Take it off

The stigma helps explain another booming business: tattoo removal, an industry that, according to MarketWatch, has grown 440 percent and taken in about $75.5 million in the last decade.

You must be highly motivated to remove a tattoo: It hurts worse than getting one, says the Los Angeles Daily News, writing about inmates at a Los Angeles County correctional facility who have tattoos erased. The Daily News said:

A laser produces a short pulse of intense light that passes through the top layers of skin and is absorbed by the tattoo pigment, causing the ink to fade over time.

“If you could imagine a razor that’s been heated up, placed at the end of a rubber band and then kind of shot at you, that seems to be the consensus of what it feels like,” [sheriff’s department officer Cynthia] Murphy said.


Pulsed lasers offer the most effective removal method. A variety of types are used, Dr. Allan Izikson, a dermatologist and researcher, told the American Academy of Dermatologists. He added:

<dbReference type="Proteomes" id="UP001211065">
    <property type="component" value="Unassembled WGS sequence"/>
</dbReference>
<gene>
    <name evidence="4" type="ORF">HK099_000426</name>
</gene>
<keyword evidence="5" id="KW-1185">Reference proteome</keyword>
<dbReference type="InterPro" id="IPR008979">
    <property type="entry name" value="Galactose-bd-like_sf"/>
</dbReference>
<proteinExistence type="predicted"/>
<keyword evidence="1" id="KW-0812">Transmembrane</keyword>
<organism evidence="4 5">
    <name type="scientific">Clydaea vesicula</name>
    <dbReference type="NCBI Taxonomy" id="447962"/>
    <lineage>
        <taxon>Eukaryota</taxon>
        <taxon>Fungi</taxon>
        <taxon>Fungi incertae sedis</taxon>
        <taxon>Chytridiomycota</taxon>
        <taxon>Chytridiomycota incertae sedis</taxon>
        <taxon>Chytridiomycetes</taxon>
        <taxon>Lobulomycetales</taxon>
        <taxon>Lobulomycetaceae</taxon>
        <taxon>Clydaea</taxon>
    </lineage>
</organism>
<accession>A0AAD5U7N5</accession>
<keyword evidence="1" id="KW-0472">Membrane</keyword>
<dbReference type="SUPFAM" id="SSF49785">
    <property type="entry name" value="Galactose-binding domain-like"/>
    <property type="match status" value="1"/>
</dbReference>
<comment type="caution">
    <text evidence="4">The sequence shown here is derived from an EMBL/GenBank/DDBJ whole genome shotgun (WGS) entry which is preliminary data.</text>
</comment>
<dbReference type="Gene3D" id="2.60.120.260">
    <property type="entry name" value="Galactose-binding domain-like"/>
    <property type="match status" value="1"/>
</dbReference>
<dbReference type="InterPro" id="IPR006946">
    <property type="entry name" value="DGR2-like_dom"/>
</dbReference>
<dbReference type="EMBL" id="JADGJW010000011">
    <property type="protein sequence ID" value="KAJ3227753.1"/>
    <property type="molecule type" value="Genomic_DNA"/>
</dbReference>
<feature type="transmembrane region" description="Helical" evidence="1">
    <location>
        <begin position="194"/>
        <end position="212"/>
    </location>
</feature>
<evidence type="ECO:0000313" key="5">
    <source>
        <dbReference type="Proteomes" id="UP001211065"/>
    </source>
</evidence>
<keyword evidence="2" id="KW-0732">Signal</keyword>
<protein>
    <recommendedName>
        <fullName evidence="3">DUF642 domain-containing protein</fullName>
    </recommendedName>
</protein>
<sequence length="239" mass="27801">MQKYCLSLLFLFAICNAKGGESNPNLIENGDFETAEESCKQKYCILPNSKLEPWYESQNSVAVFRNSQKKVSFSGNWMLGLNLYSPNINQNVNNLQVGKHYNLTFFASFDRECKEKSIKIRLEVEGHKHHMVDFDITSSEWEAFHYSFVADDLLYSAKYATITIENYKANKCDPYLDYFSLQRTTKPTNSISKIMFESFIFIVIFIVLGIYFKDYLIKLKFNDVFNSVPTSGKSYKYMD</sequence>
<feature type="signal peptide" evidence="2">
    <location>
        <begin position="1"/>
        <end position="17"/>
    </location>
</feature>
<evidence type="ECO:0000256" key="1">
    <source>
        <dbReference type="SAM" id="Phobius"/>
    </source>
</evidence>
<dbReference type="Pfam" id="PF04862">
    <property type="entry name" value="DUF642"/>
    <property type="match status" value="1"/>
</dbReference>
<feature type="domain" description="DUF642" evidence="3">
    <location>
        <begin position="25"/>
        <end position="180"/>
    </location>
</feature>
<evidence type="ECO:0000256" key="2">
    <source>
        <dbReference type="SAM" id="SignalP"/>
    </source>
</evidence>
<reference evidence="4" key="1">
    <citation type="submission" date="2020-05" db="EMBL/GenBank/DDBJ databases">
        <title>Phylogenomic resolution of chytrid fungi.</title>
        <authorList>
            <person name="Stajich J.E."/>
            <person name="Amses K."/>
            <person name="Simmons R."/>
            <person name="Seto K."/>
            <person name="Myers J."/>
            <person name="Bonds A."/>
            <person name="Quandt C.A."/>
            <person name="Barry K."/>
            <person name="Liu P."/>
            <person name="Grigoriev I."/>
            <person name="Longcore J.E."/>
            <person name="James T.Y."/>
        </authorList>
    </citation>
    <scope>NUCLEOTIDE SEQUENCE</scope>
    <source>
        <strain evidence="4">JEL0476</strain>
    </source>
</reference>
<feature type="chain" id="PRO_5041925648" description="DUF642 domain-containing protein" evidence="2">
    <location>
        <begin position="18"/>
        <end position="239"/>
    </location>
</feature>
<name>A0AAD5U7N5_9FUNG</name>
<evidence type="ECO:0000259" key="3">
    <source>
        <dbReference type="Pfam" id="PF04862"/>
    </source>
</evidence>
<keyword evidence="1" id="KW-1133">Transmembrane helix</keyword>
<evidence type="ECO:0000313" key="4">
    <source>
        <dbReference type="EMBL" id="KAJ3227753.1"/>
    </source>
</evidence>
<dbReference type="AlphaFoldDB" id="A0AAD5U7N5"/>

“Results of the treatment will depend on a number of factors, including whether the tattoo was done by an amateur or professional (the latter is more difficult to remove), whether it is a new or an old tattoo, and the color and chemical composition of the ink. While the laser treatments can lighten tattoos significantly, some pigment is likely to remain.”

Some ink colors (blues and greens) are harder to remove. Light skin is easier to treat than dark skin, and tattoos are hardest to remove from hands and feet, Dr. Jim McMahan, a plastic surgeon in Columbus, Ohio, told Angie’s List.

Despite their drawbacks, lasers remain the best option. The U.S. Food and Drug Administration endorses them as safe and effective when used by a dermatologist who specializes in the procedure. (Tattooing safety falls under FDA jurisdiction because the inks are considered cosmetics. The FDA also regulates the lasers used in removals.)